I wouldn't bet that the hip-hop star/entrepreneur/producer/"cultural icon" really drew it up, rather than helped choose from competing suggestions. Yormark called the black-and-white motif a major change from the red, white, and blue of the previous logo, and noted it was the only black-and-white one in the league.
One logo is a shield containing a basketball and the letter "B." The other is a circle with a "B" on a basketball, ringed by "Brooklyn" and "New York." (Yes, they're selling a lot of gear, as shown in the picture below right, from the Brooklyn Nets Twitter account.)
Yormark, asked by Rovell about principal owner Mikhail Prokhorov's promise of a championship in five years, pivoted and said suites had sold at 75% (really?) and sponsorships were going great.
He didn't specify, but, in late March, Forest City Enterprises reported that "64 percent of forecasted contractually obligated revenues for the [Barclays Center] arena are currently under contract."
New advertising: "Hello Brooklyn"
A new 30-second commercial, below, uses the work "Hello" to preface the following terms:
- Black & White
- New Home
New advertising: "Brooklyn Stand Up"
A second promo video, lasting 1:48, addresses Brooklyn as "you," as in "You're a vision," linking past and present. "Your streets pulse to your own beat," it states, with a shot of a row-house block quite different from the Atlantic Yards plan.
The narrator states: "And now, Brooklyn, we root for the same cause, because we believe in the same things that you do, that neighborhood is family and loyalty never goes away." Tell that to residents of Prospect Heights and nearby either displaced by the Atlantic Yards project or bearing the brunt of its impact.
The video ends with the word "Hello" in several different languages.
From the Nets
In-house Nets scribe Ben Couch wrote, in his View from Couch: Brooklyn, Wait No More:
Here it is.Emphasis added; Couch is smart enough to know how 1957 cannot be 2012.
The logo. The black. The white.
The Brooklyn Nets have arrived. As a born-and-raised Brooklyn resident, whose parents still live here and work minutes away from the Barclays Center, it's a day I've been waiting for since the proposal was first floated in 2003. And it's a day that brings a new look to professional sports, a timeless one grounded in city history: the signage of New York's unparalleled subway system.
The new primary logo – created by Brooklyn's own JAY Z – retains the shield from its previous iteration, and adds that iconic Brooklyn 'B' to the basketball that has been part of every logo since the franchise's 1967 inception as the Americans. The Dodgers had their lettermark, and the Nets have added another model for the borough to bear. "Brooklyn," of course, is spelled out below. Nets CEO Brett Yormark called this "the new badge for Brooklyn," and JAY Z believes the design's boldness demonstrates confidence in the new direction.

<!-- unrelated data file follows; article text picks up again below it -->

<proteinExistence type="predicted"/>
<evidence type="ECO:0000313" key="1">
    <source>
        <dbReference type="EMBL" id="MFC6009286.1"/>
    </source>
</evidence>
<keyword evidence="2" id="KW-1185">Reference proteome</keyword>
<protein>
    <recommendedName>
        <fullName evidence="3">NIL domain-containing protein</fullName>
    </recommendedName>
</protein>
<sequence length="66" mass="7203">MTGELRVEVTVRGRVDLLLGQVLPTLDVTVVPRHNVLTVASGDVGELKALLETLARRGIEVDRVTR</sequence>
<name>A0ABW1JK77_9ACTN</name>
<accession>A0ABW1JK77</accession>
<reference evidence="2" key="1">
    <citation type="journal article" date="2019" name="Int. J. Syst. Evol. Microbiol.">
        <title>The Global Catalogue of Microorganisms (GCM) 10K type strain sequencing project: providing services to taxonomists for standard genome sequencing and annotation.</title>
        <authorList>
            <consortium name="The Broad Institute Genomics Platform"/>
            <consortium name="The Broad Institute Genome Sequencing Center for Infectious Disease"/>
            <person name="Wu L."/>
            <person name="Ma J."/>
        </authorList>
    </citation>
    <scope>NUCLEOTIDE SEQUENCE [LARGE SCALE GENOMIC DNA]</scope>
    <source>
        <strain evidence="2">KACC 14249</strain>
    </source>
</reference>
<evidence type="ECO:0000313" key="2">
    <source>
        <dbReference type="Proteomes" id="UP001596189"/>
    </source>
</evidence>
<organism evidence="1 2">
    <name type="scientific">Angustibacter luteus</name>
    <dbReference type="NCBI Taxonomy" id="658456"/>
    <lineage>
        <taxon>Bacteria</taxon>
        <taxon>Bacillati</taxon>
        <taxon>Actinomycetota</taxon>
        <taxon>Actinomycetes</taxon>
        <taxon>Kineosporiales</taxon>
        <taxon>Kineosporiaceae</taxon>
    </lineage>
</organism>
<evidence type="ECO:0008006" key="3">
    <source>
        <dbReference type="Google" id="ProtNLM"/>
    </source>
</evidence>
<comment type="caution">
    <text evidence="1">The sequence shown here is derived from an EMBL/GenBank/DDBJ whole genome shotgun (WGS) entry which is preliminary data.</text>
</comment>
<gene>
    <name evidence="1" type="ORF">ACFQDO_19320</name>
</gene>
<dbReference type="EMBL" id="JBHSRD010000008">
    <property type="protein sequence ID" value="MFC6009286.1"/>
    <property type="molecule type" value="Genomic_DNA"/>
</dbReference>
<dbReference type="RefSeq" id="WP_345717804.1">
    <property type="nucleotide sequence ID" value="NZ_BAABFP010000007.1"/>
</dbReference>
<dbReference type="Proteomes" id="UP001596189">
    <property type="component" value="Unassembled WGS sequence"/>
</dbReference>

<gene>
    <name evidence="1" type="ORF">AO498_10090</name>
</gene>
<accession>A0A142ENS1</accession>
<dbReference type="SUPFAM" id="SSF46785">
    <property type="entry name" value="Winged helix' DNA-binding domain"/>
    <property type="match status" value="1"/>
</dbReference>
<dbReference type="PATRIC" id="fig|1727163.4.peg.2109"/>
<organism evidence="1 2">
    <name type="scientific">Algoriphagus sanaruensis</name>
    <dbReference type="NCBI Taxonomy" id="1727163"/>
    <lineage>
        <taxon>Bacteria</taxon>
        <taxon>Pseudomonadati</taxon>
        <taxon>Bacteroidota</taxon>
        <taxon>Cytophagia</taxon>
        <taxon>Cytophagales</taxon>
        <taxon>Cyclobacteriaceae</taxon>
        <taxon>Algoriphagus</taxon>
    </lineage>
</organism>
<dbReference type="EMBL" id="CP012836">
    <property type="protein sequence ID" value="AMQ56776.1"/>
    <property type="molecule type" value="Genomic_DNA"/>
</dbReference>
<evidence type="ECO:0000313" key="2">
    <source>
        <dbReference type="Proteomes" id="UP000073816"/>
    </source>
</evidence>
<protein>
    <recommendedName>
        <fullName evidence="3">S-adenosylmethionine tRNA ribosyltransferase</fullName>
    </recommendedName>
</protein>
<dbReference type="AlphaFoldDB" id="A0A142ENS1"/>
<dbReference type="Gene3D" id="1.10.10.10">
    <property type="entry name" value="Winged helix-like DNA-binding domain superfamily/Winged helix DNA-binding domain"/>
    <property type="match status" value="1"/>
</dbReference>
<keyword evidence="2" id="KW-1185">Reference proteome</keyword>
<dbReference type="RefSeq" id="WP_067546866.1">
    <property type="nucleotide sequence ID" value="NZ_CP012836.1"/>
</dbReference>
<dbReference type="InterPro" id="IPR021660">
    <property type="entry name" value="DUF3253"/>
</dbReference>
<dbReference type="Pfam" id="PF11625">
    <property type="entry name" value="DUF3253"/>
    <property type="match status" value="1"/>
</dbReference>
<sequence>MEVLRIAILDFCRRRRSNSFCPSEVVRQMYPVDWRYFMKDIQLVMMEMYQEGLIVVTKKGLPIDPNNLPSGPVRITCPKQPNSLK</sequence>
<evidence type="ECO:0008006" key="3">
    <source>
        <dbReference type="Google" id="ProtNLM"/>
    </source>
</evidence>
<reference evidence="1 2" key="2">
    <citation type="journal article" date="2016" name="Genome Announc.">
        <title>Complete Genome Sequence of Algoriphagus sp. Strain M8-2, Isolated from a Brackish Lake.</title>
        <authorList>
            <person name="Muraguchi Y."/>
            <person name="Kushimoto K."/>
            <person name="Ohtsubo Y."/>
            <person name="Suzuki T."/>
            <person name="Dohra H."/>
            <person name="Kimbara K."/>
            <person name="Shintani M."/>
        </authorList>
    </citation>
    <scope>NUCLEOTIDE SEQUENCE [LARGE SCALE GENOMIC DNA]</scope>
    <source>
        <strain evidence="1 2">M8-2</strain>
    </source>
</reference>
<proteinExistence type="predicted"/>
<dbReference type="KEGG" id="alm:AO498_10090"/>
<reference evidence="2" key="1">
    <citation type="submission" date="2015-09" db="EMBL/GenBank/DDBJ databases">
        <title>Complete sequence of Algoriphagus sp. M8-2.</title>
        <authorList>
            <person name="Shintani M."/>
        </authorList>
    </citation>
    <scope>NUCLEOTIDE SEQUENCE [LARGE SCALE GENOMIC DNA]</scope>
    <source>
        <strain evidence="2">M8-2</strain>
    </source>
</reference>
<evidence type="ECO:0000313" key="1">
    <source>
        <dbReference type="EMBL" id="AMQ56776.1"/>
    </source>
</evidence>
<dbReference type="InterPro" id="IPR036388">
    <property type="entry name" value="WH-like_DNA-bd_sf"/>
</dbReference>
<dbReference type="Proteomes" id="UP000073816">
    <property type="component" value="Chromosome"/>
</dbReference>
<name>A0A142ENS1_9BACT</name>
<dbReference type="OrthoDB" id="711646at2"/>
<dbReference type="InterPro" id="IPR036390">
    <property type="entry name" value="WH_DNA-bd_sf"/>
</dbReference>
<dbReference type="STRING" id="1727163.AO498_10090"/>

The secondary logo, of the 'B' inside a basketball, surrounded by the words "Brooklyn New York" immediately popped an image into my head: "Planet Brooklyn." It's hard to explain the pride native Brooklynites feel for their home ("BK," "Bucktown," the "Brooklyn Zoo"), how outsiders don't get it and never really will; one measure might be trying to think if you've ever met someone from Brooklyn who said they were from "New York." Another could be the lines I once wrote in a spoken word poem:
I like to sport attitudes like
I'm better than you
because I'm from Brooklyn
… and that's just how we do.
Perhaps then, it seems odd that pride has found a partner in loss, the focus often narrowed upon 1957, when the beloved Dodgers left for "La-La Land" – as Borough President Marty Markowitz described Los Angeles Thursday. But "Dem Bums" wove themselves into the community in ways that perhaps are no longer feasible.
My elementary school in Midwood, P.S. 193, was named "The Gil Hodges School," after the first baseman for the "Boys of Summer" teams of the late '40s and '50s; he once lived across the street with his wife Joan, who remained long after Hodges passed in 1972. Hodges remains the player to receive the most votes for admittance to the Baseball Hall of Fame without ever crossing the threshold, fitting for a standout on teams that lost four World Series between 1947 and '54 – also finishing second in the National League three times and third once – before breaking through for the borough's only championship in 1955. "Wait 'til next year!" became a rally cry that resonates even still.
Brooklyn, you have only to wait for the fall.